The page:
In addition to drive-thru, enabling delivery perhaps not surprisingly became a significant focus for McDonald’s to provide customers with additional safe channels to order food. Ozan mentioned that delivery has “become a meaningful part of our business” very quickly, scaling up its delivery platform and rapidly expanded the number of restaurants to offer delivery to 28,000 of 41,000 global restaurants. The result — delivery sales have more than tripled.
By focusing innovation on the company’s comparative advantage, the three D’s, McDonald’s was able to create a faster, easier, and better customer experience — even in the face of tremendous change. By improving the customer experience for their core customers, McDonald’s in turn ensured they maintained loyal customers in the face of adversity and successfully recovered sales in a challenging year for the industry.
McDonald’s will continue to build on the “Accelerating the Arches” strategy and is well positioned to continue seeing gains in the coming years. Recently, McDonald’s unveiled a series of changes that will change how the company’s restaurants interact with customers for years, designed to integrate digital ordering more fully into the McDonald’s ecosystem, increase loyalty through a new rewards program, expand its advantage on drive-thru ordering and double down on delivery. Lucy Brady, McDonald’s chief digital customer engagement, said that “technology has changed our expectations as consumers,” and Kempczinski further said that “the needs of our customers coming through the pandemic are going to be different than they were coming in…the restaurant experience we offer must change to meet those evolving needs.” McDonald’s continues to demonstrate a unique focus to meet those evolving needs of their core consumers, and expect McDonald’s to emerge a winner in the evolving fast casual industry.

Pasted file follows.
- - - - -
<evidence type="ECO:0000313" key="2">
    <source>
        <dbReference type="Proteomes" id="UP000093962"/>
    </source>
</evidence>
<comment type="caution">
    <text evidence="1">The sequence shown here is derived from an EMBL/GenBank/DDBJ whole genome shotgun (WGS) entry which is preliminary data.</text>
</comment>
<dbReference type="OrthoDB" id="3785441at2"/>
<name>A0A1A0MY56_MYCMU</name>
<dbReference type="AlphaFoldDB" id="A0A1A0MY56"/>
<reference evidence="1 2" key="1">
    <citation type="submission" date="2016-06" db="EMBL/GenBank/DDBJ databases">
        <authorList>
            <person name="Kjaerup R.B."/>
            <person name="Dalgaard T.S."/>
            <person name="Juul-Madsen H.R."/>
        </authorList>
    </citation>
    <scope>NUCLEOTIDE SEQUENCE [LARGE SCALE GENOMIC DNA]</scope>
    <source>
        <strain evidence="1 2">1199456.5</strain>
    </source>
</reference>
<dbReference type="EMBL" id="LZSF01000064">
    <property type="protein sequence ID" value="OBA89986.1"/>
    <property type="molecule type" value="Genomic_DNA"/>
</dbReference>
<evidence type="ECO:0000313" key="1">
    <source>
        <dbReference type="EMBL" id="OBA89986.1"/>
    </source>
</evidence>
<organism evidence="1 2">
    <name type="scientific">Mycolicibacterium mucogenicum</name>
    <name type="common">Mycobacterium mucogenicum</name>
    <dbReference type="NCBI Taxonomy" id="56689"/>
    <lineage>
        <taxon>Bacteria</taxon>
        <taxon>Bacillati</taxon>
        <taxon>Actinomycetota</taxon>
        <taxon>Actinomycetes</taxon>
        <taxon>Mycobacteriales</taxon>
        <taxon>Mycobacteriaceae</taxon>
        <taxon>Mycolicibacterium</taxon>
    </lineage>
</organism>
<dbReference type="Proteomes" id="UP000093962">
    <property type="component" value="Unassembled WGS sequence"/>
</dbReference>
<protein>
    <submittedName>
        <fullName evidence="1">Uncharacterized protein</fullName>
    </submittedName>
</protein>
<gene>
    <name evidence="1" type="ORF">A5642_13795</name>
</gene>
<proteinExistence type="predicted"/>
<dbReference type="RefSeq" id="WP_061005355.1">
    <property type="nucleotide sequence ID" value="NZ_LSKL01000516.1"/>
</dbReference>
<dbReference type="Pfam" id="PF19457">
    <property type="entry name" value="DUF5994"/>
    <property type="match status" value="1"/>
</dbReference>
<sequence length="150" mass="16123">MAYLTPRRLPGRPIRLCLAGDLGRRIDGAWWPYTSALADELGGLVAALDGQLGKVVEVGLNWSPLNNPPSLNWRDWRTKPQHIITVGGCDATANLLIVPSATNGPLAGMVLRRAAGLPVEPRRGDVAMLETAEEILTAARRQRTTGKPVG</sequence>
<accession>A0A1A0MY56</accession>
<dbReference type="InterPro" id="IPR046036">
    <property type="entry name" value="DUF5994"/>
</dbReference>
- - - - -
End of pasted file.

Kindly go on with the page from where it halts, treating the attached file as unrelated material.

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Student comments on Committing to the Core: How McDonald’s Innovated to Survive (and Thrive) During the COVID-19 Pandemic
Would it be fair to say that the automation McDonald’s was bringing in to deal with demands for a better minimum wage helped it deal with the pandemic better? Also, the “Accelerating the Arches” strategy though profitable for McDonald’s will cause more automation, leading to loss of jobs in the future. This could lead to McDonald’s have a public perception issue in the future which might in turn end up negatively impacting their profits.
Hi Vikram — yes this is a great point. I should note there is tremendous risk with the approach McDonald’s is taking. You’re right that the future they’re proposing would fully automate the drive-thru experience (e.g. AI for taking orders and making the food, building conveyor belts to deliver the food to cars). Further, another risk they are facing has to do with franchisees. Similar to our Domino’s case, McDonald’s will mandate the technology changes and charge additional fees. Franchisees were apparently caught off guard with the Accelerating the Arches announcement. It’ll be interesting to see how they adjust given these challenges.